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Flashcards in O. Chem 1 Deck (24):
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Bonding

Pi bonds: prevent rotation, weaker, less stable, more reactive

Sigma bonds: allow for rotation, stronger, more stable, less reactive

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Valence Shell Electron Pair Repulsion Theory (VSEPR)

Predicts which shape molecules will take due to the repulsion of lone pairs of electrons

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Shape and bond angle are determined by:
1) hybridization

- sp = linear (180)
- sp2 = trigonal planar or bent (120)
- sp3 = tetrahedral, trigonal pyramidal, or bent (109.5)
- sp3d = trigonal bipyramidal, seesaw, T-shaped, or linear (90/120 or 180)
- sp3d2 = octahedral, square pyramidal, or square planar (90)

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Shape and bond angle are determined by:
2) Lone pairs of electrons

The presence or absence of unpaired electrons determines the exact shape from among choices.
Know pictures!!!!

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Dipole moment

U= &d

&-- charge
d- distance between charges

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Heat of combustion

When molecules are combusted, all the bonds are broken and then reformed via a radical reaction.

THE LESS STABLE (higher energy) THE BOND THE GREATER WILL BE THE HEAT OF COMBUSTION
The more stable to bond the lower the heat of combustion

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Coordinate covalent bonds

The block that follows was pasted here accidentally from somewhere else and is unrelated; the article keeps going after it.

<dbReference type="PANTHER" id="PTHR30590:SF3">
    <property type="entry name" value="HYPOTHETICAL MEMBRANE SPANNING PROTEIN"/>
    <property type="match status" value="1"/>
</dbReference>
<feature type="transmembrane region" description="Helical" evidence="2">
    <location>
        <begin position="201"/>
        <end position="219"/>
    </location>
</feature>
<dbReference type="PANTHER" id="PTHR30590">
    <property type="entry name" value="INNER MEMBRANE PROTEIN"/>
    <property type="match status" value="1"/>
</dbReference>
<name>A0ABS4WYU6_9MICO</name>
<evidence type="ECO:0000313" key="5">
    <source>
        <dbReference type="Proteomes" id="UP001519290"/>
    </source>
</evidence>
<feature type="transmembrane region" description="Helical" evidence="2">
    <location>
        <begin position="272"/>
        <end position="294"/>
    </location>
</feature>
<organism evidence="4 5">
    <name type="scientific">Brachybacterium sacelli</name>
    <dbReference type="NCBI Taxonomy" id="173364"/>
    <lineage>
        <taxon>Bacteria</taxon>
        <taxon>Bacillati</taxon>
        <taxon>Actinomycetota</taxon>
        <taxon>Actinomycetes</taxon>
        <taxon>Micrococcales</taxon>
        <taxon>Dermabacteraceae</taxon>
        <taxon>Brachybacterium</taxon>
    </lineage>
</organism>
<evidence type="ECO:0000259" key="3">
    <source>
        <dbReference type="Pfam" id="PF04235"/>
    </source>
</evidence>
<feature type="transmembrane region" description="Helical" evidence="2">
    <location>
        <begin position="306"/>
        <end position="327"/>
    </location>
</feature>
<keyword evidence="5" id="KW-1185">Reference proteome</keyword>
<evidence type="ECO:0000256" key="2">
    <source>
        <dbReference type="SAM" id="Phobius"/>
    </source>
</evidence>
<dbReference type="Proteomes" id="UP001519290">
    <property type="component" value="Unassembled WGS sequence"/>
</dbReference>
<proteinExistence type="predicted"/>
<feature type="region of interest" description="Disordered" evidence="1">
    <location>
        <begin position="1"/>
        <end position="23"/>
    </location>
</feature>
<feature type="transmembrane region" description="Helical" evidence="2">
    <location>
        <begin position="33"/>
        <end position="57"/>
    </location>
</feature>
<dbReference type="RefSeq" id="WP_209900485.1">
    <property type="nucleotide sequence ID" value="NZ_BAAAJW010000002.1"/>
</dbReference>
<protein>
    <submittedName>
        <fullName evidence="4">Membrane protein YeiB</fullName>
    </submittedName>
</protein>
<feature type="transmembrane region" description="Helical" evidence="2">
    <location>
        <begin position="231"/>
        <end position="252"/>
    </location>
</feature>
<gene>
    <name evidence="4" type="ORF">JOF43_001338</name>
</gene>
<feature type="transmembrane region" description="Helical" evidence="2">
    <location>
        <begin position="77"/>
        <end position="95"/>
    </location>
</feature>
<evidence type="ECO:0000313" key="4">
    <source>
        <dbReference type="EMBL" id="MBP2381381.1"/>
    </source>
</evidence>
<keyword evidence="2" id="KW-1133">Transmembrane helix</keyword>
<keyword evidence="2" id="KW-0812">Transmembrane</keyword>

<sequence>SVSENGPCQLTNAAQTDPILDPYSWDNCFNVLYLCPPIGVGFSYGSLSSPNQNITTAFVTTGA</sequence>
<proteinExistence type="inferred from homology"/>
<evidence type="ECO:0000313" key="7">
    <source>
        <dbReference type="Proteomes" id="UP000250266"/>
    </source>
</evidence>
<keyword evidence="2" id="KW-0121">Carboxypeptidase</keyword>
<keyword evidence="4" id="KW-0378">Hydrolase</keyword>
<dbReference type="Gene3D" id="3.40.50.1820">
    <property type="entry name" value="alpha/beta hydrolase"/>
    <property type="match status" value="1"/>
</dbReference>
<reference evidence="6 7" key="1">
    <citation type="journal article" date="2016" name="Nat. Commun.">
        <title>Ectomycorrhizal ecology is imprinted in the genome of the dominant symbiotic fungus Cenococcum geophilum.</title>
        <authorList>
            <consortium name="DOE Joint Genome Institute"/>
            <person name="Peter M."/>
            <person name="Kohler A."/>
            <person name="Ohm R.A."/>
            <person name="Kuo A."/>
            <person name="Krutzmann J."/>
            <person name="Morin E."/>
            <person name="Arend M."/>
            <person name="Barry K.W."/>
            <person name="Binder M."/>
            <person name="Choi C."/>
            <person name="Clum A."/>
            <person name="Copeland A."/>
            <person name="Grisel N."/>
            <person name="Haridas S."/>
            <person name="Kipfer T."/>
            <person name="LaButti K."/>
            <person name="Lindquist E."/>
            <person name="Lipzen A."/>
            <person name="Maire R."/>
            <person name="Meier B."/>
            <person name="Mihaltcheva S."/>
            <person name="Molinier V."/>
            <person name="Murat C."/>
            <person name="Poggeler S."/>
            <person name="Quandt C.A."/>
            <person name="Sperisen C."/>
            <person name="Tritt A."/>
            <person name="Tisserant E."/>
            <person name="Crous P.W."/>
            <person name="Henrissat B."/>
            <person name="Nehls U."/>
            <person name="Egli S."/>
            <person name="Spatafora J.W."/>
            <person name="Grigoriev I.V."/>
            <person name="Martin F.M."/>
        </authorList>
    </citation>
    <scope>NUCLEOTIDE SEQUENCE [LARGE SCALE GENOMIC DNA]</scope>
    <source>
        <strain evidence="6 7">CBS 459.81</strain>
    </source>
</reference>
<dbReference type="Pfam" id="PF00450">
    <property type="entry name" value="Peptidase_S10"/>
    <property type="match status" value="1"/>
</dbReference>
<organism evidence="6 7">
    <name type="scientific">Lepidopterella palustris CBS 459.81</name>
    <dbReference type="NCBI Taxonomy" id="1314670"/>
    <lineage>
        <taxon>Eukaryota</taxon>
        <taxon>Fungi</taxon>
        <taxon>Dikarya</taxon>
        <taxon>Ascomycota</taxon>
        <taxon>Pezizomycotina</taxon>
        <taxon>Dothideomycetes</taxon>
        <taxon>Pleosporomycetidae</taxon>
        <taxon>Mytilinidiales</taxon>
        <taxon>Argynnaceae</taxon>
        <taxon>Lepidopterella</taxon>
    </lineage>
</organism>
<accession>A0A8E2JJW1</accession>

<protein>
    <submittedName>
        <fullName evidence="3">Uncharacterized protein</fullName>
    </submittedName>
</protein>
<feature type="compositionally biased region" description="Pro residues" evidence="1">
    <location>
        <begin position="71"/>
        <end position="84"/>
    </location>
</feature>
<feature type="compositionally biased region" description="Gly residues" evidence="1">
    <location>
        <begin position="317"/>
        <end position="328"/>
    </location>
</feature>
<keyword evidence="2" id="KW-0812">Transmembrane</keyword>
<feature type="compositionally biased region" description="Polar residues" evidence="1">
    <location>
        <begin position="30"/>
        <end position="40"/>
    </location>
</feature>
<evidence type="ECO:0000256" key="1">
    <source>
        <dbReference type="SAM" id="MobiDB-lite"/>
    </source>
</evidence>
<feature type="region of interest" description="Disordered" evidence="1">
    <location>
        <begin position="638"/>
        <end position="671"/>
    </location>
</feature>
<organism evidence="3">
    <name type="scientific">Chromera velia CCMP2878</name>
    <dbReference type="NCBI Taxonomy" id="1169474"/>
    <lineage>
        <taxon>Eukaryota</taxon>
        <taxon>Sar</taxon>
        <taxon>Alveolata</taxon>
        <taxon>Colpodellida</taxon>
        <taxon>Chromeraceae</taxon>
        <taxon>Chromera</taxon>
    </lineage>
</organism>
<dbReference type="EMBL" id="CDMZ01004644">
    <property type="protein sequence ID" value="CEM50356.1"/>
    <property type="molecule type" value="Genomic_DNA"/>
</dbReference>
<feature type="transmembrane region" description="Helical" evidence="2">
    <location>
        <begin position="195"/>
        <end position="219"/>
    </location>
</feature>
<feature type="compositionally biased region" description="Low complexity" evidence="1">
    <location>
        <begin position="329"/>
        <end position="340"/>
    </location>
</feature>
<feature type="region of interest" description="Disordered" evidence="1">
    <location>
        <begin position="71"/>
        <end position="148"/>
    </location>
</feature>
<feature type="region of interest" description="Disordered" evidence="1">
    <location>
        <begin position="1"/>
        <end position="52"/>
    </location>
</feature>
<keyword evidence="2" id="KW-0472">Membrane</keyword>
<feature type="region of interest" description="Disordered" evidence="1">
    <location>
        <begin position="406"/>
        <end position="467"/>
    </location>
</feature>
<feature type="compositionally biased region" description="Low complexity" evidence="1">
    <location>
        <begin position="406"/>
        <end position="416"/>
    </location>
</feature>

A covalent bond in which both electron shared are donated by one atom.

If molecule doesn't have a lone pair, unlikely to form coordinate covalent bond.

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Octet Rule Exeptions

1) Hydrogen and helium are stable with only two electrons in the valence shells

2) Boron an beryllium a re stable with only six electrons in their valence shells

3) Atoms from the third, fourth, fifth period Or higher can accept more than eight electrons. PCl5, SF6, PO4 3-, SO4 2-

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Formal charge

FC=valence - assigned

Assigned-- lone pair electrons and .5 bonding electrons

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Aromaticity:
Huckel's Rule

4n+2 pi electrons
2, 6, 10, 14...

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IUPAC nomenclature

meth-, eth-, prop-, but-, pent-

sec- attachment touching 2 other carbons
iso- branching (away from branch)
- tert- three branching carbons from one

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IUPAC Rules

1) Find the longest carbon chain, if there is a tie, the one with most substituents is the parent chain
2) The terminal carbon closest to the substituent is #1. If tie look at 2nd subst.
3) Order substituents alphabetically and give each one a number to match the carbon to which it is attached
4) if more than one of the same substituent is present, use the prefixes di, tri, tetra (2,2-dimethylbutane)
5) Hyphens are placed before and after substituent numbers, but NOT between standard prefixes.
6) Do not consider prefix when alphabetizing substituents if: 1) it represents a number (di, tri) or 2) it includes a hyphen (sec-, tert-). Do alphabetize other prefixes (isopropyl)

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Isomers

The MAXIMUM number of optically active stereoisomers for any compound = 2^n, where n is the number of CHIRAL CENTERS